These skilled and passionate professionals are redefining coffee production within their growing regions that have historically been underserved and overlooked despite being within well-respected coffee producing countries. Through community support networks, access to knowledge and capital and investment into physical and intellectual infrastracture, they are transitioning towards autonomy and away from the exploitative model they’ve mostly always known.

These are the people and communities you’ll meet through P.S. — and build connections with as we continue to support and purchase from them year after year.

Meet the P.S. Producer Network

HOW IS P.S. COFFEE SOURCED?

All of the coffee on the P.S. menu is exclusively sourced with Semilla Coffee through the following principles:

Durable Relationships

All of Semilla’s relationships are formed with specific communities in underserved coffee growing regions within well-respected coffee production countries. Semilla identifies producer groups that have zero or limited access to or knowledge of the specialty market and takes on the requisite risk that comes with their transition into becoming specialty coffee producers with dedicated buyers across North America. Semilla’s commitment is to work only within the bounds of these groups, seeking to grow with them in pursuit of purchasing all of their production, year after year.

Best Prices, Defined by Producers

All coffees purchased by Semilla are purchased at the best locally available price. This is determined via communication with and understanding of local market dynamics, and prices are arrived upon via a consensus model in which the coffee growers and Semilla agree democratically on the best prices for all involved.

Traceability and Transparency 

Semilla’s commitment is to work with complete commitment to traceability and transparency along the value chain. This means full transparency of prices paid to the farmer (farmgate) as well as prices paid at port (FOB). Additionally, Semilla offers in depth information and context for each coffee, the producers who grew it, and the condition within which they work with each purchase.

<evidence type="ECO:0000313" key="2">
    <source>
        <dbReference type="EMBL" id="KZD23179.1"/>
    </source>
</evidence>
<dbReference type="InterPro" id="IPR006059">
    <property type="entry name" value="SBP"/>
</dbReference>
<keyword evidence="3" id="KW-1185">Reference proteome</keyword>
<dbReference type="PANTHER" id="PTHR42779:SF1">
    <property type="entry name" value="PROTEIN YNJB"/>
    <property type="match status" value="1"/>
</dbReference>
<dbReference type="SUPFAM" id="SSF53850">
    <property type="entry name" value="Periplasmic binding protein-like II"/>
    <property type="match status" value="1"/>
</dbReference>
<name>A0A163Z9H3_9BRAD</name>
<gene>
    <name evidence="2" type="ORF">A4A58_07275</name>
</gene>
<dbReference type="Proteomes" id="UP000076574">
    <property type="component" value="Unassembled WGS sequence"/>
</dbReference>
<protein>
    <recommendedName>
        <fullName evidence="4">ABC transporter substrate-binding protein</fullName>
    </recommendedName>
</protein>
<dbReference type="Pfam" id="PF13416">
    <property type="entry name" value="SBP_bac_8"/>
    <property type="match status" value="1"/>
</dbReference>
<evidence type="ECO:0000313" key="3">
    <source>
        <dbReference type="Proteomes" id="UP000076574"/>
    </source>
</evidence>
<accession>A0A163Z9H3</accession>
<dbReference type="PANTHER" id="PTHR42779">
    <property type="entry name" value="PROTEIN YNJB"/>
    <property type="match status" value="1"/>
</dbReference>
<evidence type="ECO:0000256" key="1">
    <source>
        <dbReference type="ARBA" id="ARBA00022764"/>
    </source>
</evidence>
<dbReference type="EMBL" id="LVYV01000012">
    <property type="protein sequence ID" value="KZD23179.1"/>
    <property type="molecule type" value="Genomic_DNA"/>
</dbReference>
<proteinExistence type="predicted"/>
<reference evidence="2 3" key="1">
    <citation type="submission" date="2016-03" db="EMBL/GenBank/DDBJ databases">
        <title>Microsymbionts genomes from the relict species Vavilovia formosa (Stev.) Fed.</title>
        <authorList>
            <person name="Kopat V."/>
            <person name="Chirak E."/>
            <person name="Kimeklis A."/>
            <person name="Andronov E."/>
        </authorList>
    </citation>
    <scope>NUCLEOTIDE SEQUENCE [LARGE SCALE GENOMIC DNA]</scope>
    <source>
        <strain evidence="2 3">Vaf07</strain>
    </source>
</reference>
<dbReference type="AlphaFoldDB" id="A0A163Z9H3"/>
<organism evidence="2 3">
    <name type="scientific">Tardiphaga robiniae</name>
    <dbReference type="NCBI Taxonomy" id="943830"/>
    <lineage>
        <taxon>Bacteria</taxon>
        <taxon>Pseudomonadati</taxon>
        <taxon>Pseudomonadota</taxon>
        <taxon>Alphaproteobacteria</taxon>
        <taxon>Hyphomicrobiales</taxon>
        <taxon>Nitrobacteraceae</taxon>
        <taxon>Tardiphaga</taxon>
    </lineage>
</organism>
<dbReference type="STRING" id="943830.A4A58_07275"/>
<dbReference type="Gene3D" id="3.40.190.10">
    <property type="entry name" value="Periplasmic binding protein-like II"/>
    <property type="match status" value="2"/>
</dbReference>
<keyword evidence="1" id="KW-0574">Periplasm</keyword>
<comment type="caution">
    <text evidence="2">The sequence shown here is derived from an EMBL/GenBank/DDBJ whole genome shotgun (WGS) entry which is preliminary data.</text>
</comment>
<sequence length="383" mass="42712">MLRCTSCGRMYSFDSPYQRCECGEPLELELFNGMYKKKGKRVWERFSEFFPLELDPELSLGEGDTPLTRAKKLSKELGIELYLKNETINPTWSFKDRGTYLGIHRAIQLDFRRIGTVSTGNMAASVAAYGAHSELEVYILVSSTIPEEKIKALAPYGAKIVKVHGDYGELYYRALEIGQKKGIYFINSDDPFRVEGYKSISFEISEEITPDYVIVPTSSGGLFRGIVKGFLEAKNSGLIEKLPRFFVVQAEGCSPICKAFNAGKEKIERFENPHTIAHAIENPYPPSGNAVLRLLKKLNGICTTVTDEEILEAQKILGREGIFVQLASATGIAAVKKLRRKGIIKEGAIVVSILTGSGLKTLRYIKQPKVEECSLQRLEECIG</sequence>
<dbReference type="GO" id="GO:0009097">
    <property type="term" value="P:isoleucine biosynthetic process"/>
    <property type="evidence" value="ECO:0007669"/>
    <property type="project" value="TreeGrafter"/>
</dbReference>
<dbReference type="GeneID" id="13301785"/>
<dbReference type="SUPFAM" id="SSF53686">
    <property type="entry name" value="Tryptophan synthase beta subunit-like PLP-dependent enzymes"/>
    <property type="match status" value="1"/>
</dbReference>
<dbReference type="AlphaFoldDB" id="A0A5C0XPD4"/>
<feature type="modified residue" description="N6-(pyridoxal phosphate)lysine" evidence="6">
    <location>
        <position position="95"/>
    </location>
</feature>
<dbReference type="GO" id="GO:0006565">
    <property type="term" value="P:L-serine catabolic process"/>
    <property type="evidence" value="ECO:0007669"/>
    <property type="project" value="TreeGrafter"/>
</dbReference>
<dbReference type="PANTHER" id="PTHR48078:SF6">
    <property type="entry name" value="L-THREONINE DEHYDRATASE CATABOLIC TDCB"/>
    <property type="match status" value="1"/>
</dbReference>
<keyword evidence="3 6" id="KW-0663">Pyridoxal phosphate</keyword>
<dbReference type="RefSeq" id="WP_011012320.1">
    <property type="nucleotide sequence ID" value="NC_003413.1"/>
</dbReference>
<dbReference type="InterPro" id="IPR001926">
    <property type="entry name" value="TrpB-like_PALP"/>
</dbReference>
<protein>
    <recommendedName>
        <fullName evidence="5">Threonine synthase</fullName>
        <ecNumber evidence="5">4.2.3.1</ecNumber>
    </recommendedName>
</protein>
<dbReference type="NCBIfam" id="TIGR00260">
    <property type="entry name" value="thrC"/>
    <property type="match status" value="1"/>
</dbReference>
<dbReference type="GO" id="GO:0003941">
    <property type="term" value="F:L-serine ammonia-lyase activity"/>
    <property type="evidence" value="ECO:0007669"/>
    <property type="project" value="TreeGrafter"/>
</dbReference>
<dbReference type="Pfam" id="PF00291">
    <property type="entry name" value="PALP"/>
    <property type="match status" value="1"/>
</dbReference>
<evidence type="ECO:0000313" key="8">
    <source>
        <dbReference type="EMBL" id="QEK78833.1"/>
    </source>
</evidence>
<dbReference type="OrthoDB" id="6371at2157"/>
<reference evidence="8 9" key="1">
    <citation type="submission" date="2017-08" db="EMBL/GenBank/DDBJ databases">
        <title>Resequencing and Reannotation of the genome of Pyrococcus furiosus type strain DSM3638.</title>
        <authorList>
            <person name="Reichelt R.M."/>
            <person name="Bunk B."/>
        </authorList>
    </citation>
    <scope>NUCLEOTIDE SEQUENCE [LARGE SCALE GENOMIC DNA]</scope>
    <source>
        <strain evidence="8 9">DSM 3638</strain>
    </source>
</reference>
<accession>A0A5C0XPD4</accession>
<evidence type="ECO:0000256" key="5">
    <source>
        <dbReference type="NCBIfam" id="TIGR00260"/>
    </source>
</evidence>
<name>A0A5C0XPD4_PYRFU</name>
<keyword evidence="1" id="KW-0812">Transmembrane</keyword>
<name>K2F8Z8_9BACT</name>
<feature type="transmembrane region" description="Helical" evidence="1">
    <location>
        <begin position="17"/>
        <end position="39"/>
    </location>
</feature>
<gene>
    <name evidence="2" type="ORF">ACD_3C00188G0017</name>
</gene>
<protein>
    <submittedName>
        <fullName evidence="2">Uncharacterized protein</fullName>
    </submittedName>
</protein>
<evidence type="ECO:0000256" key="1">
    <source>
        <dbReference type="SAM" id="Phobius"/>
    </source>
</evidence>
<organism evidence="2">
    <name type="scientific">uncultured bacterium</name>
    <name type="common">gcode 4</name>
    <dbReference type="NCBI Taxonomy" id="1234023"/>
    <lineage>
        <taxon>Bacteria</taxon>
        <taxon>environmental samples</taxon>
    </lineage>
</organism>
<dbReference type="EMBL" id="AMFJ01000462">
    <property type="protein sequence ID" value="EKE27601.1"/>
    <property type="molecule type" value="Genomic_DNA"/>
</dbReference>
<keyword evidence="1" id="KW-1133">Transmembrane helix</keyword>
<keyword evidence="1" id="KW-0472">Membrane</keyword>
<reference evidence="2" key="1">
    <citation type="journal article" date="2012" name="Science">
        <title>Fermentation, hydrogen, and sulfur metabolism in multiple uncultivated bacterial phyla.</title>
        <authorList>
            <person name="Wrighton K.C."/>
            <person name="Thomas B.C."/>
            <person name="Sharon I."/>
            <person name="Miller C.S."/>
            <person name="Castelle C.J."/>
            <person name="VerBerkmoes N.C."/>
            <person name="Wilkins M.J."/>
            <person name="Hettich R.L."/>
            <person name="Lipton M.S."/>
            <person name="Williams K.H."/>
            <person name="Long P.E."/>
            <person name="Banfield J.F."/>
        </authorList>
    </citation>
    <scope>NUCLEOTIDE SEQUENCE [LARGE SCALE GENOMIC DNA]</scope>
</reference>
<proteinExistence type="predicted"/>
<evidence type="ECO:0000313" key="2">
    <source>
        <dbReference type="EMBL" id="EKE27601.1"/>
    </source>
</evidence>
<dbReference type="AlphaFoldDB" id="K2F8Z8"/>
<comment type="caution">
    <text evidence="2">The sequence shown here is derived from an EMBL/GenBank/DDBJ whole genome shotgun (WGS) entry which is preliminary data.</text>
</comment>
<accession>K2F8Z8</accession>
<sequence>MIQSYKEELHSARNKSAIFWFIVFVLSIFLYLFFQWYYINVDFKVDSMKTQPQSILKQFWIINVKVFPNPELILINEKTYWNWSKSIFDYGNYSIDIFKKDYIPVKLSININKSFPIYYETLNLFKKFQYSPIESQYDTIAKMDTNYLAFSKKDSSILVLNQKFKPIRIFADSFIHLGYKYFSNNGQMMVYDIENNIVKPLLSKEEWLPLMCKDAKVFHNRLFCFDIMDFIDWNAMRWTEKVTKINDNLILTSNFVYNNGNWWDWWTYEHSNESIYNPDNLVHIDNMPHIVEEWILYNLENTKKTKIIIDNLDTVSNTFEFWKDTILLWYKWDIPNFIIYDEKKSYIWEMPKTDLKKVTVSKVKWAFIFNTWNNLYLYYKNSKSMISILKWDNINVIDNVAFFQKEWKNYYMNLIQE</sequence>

Quality 

Semilla exclusively works in the specialty coffee realm, meaning all of the coffees purchase are above the quality levels offered  by conventional commodity or Fair Trade and Organic buyers. Quality is determined in reference to the Specialty Coffee Association and Coffee Quality Institute’s grading standards, with all coffees source for P.S. achieving a minimum of 85 points out of a possible 100. 

DO YOU HAVE THIRD-PARTY SUSTAINABILITY CERTIFICATION?

We are skeptic of most fair trade/organic/sustanability certifications. They often leave the financial burden on coffee producers who are, and let's be honest, not polluting anywhere near us folks in the Global North are.

Instead of focusing on these certification, we work towards a value system that uplifts everyone along the coffee supply chain. Through Semilla, our sourcing sister-company, we can connect directly with our coffee producer network to bring to life their ideas that come from, and work for, them towards a more sustainable, equitable value chain.